- If cities are to effectively manage the vast amounts of data they collect from internet of things (IoT) devices, they need to take a holistic approach and break down silos, speakers said during a panel discussion at Smart Cities Connect in Denver last week.
- All too often, city leaders are guilty of thinking of IoT initiatives — like smart lighting and smart parking — as isolated strategies. Instead, Rob Silverberg, Dell EMC's chief technology officer for digital communities, said cities should use a "system of systems" in their IoT and data collection strategy and think about how, for example, smart parking fits into a wider goal of having smart transportation.
- "What [cities are] starting to realize is that they're implementing silos," Silverberg told Smart Cities Dive in an interview after the panel discussion. "As they start to look at it more strategically, some of the cities have decided to establish more of a platform approach."
It promises to be a difficult task for cities to manage the sheer amount of data they will be collecting through connected devices of all kinds. According to an estimate given during the panel, there could be as many as 200 billion connected devices worldwide by 2031, and it will be imperative for governments to be able to manage all the data gathered and use it in ways that will make its residents' lives better.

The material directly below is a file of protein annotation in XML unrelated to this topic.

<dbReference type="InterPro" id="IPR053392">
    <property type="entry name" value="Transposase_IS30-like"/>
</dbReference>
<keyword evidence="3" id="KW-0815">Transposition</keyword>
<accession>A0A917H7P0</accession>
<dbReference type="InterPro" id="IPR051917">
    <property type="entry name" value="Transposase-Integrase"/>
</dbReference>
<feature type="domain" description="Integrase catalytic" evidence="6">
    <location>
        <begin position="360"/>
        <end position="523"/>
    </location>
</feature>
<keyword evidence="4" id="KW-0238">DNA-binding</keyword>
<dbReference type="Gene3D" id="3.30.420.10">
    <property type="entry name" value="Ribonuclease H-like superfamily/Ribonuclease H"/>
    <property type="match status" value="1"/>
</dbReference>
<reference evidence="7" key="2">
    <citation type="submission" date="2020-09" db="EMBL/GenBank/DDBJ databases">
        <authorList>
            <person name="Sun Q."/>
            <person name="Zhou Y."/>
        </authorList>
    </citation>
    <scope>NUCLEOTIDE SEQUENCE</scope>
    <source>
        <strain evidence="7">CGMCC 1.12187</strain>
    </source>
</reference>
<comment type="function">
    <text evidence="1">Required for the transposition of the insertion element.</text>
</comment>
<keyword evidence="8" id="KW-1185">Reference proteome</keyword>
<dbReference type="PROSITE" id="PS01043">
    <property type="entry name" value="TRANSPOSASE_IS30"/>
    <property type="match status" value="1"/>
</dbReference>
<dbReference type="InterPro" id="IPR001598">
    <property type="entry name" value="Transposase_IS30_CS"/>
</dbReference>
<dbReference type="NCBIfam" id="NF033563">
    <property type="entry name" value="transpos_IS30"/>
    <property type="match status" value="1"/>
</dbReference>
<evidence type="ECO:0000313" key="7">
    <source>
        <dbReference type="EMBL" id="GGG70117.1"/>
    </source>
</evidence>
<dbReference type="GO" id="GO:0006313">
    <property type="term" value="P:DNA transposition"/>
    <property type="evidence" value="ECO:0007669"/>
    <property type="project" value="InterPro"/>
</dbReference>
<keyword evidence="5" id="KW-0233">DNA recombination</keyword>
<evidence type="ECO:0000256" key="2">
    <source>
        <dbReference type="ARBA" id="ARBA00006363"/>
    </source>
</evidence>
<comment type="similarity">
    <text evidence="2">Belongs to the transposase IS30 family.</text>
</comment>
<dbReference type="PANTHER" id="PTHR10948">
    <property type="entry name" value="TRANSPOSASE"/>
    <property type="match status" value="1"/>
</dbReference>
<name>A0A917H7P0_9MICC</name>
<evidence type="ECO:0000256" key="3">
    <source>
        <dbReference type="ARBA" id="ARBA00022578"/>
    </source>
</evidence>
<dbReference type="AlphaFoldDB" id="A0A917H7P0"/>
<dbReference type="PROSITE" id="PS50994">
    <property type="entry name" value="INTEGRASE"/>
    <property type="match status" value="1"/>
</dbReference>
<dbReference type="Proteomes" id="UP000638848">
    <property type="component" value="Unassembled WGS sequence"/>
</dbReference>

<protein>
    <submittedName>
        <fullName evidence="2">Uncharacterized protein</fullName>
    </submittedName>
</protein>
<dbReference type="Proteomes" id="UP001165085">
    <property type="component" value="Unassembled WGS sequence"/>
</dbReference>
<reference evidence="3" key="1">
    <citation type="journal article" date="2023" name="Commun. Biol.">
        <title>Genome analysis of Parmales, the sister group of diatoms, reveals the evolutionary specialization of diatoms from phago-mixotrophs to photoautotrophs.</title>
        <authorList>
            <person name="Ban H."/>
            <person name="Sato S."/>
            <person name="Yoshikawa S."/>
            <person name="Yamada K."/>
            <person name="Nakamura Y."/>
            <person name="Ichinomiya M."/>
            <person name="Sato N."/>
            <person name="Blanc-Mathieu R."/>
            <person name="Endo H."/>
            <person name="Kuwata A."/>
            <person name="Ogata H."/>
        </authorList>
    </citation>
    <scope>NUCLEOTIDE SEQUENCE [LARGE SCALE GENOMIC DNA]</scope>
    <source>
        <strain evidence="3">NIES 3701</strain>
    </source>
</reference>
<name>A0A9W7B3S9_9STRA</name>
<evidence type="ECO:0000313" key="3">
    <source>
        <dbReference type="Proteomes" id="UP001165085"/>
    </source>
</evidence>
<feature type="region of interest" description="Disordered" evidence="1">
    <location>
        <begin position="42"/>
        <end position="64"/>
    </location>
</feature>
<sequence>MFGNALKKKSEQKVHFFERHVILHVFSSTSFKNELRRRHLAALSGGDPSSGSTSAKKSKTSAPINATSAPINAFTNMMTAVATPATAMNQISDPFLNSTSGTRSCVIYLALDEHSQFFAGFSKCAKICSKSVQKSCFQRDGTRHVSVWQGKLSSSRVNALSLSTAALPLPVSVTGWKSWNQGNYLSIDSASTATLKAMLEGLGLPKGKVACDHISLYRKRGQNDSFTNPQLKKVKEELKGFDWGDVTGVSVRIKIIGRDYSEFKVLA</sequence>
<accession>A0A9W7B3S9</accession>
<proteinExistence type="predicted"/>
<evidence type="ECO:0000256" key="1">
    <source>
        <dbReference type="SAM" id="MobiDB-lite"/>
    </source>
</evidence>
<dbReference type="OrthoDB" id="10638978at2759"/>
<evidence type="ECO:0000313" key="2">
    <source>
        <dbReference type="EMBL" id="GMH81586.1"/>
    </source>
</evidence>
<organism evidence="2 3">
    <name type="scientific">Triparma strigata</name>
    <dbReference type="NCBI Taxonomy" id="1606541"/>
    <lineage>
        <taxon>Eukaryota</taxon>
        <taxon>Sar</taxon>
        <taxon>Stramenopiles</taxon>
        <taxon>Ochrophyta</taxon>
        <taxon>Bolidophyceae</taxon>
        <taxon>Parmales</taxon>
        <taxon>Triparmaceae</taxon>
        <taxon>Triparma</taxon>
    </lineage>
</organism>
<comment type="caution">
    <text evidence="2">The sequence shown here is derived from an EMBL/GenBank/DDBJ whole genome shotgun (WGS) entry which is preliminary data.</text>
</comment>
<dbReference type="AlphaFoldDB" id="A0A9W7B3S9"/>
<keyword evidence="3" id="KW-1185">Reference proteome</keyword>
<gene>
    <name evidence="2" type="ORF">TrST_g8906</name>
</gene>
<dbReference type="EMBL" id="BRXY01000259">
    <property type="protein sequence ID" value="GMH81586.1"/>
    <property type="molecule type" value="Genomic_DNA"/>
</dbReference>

As cities experiment with initiatives like smart parking and smart lighting, they will need to work across departments to ensure that decisions are being made in the best way possible.
But that might be easier said than done. During the panel discussion, Portland, OR's smart cities open data coordinator Hector Dominguez said while the city has worked extremely hard on its open data policy, including passing legislation supporting it, pitfalls remain.
Portland uses a city commission form of government, meaning elected leaders are responsible for specific areas of policy, so there could be moments of confusion. Dominguez said despite the apparent separation of departments and policy that might undermine an open data push, work is underway to change that. "At this point every bureau is siloed and we have to create agreements to share data, which we're working on right now. But it's a challenge," he said.
Cities have also expressed some reluctance to rely more on IoT devices and data due to privacy concerns raised by residents and leaders, some of whom are nervous about the idea of being surveilled by a government entity. But while the likes of facial recognition technology like Amazon's Rekognition have come under fire, there are valid applications, and a good deal of people support its use in certain circumstances, according to public polls.
In a similar vein, Silverberg said while smart intersections may have previously been recording and keeping videos, the technology has evolved such that cameras are now more like sensors, so can provide relevant information while not collecting personal data. "The concept of video cameras as a sensor but not capturing people or capturing personal information is where I think we're headed for a lot of these cities," Silverberg said.